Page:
From Goodreads: The morning that the world ends, Katie is getting ready for court and housewife Jenni is taking care of her family. Less than two hours later, they are fleeing for their lives from a zombie horde.
Thrown together by circumstance, Jenni and Katie become a powerful zombie-killing partnership, mowing down zombies as they rescue Jenni's stepson, Jason, from an infected campground.
They find sanctuary in a tiny, roughly fortified Texas town. There Jenni and Katie find they are both attracted to Travis, leader of the survivors; and the refugees must slaughter people they know, who have returned in zombie form.
Fast-paced and exciting, filled with characters who grab your heart, The First Days: As the World Dies is the beginning of a frightening trilogy.
The Writer's View:
First, I am seriously frothing over this book. Incredible, awesome, amazing, da bomb, rad -- there just are not enough adjectives in the English language to describe how great this book is.
Every once in a while, I come across a book where the setting and circumstance feel like they could be tomorrow's reality. The First Days is the sort of apocalypse book I can see on the horizon, and makes me wonder if I should start saving for a bomb shelter or stockpiling guns. *grins* (The last book that did this was the Parable of the Sower by Octavia Butler. Honestly, I was traumatized by that book, in a good way.) Seriously, if the zombie-pocalypse comes, I am buying a sh*t load of guns and moving to Texas. No one can take on Zombies like the Texans in The First Days.
There are so many things I love about this book. Top of the list are the characters. They seriously LEAP off the page. (Or in my case, the MP3 player, since I'm listening to the audio.) The characters are so REAL, so heroic, dysfunctional, lovable, and nuts, and I love them all. This is an adult book, starring adult characters in their mid-thirties, in adult situations with adult problems, all of which I greatly appreciate as a reader. (Since I read a lot of YA, I get a little burned out on teenage angst.) Their relationships and situations are all things I can relate to. For example, one of the main characters, Jenni, embarks on a daring rescue mission to save her stepson. As a mother myself, I can honestly say that I would go to hell and back to save my daughter, and to hell with my own safety. I loved seeing that in Jenni's character, and it made me adore her.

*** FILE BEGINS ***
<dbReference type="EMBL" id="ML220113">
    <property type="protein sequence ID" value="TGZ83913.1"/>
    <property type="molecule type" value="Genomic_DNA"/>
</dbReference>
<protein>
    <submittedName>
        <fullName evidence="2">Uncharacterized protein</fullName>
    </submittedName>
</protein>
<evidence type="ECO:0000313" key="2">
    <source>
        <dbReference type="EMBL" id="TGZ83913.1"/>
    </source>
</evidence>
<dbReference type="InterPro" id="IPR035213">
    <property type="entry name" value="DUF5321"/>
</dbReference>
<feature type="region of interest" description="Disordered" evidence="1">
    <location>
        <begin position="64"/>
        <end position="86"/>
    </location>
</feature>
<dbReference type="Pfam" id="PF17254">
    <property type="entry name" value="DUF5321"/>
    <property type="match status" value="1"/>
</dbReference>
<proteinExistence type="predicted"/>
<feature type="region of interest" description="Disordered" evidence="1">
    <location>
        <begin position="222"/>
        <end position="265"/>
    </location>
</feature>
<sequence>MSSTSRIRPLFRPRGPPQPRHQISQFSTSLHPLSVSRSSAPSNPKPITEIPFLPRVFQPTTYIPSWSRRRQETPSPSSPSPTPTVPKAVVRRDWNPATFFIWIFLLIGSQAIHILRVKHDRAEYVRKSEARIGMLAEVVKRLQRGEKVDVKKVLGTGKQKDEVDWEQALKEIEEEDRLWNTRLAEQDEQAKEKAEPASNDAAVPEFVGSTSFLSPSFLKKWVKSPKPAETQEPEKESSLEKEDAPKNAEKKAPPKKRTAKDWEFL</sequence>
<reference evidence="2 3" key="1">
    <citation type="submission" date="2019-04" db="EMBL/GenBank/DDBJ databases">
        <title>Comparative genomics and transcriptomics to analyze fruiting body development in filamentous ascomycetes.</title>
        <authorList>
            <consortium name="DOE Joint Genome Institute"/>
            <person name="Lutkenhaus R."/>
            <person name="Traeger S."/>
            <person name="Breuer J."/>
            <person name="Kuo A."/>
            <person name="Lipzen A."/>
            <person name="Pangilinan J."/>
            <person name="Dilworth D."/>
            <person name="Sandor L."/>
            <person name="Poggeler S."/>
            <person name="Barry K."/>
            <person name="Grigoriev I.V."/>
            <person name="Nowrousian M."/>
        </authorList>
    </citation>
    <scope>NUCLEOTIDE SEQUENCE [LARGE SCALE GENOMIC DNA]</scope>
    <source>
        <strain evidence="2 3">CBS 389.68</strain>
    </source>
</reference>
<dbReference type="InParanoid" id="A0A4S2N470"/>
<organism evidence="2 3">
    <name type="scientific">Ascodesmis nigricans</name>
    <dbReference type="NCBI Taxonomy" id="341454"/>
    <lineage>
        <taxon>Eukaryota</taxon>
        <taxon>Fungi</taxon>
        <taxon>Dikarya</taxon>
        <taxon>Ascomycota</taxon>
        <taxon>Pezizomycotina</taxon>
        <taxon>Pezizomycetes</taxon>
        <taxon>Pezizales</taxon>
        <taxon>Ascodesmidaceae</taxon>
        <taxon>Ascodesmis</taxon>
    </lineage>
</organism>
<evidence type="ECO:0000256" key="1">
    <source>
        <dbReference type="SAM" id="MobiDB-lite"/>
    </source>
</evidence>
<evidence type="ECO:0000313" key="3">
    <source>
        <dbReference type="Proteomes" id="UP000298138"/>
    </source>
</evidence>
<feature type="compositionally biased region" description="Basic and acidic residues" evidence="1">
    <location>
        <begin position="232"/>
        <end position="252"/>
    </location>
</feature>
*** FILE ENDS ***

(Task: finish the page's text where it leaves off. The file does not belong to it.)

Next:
I could go on and on about how much I love this book, but I think you get the picture. I finished The First Days this morning and started the second book, Fighting to Survive, about 30 seconds later.
Here's an interesting technique I picked up from Frater:
One step forward, two steps back
About 50% of the chapters in this book started at Point C, flashed back to Point A and Point B, then picked back up at Point C and kept going. I hope I am explaining this in a way folks can understand. Essentially, many of Frater's chapters were not chronological in their own mini-timelines. Many contained flashbacks to several days, or even several hours, previous to the chapter's starting point.
I found this technique very interesting. Personally, I try to keep most scenes in my own writing chronological and present; I use flashbacks pretty sparingly. IMO, Frater's technique didn't add anything to the story; it didn't amp up the tension or create extra mystery. That being said, it didn't distract from the tension and momentum of the story, either. Net-net, I would say the results of this technique were neutral. I just found it interesting, since I always like to see how other writers do things.
So . . . if you haven't read this book, please add to your TBR list! You won't regret it!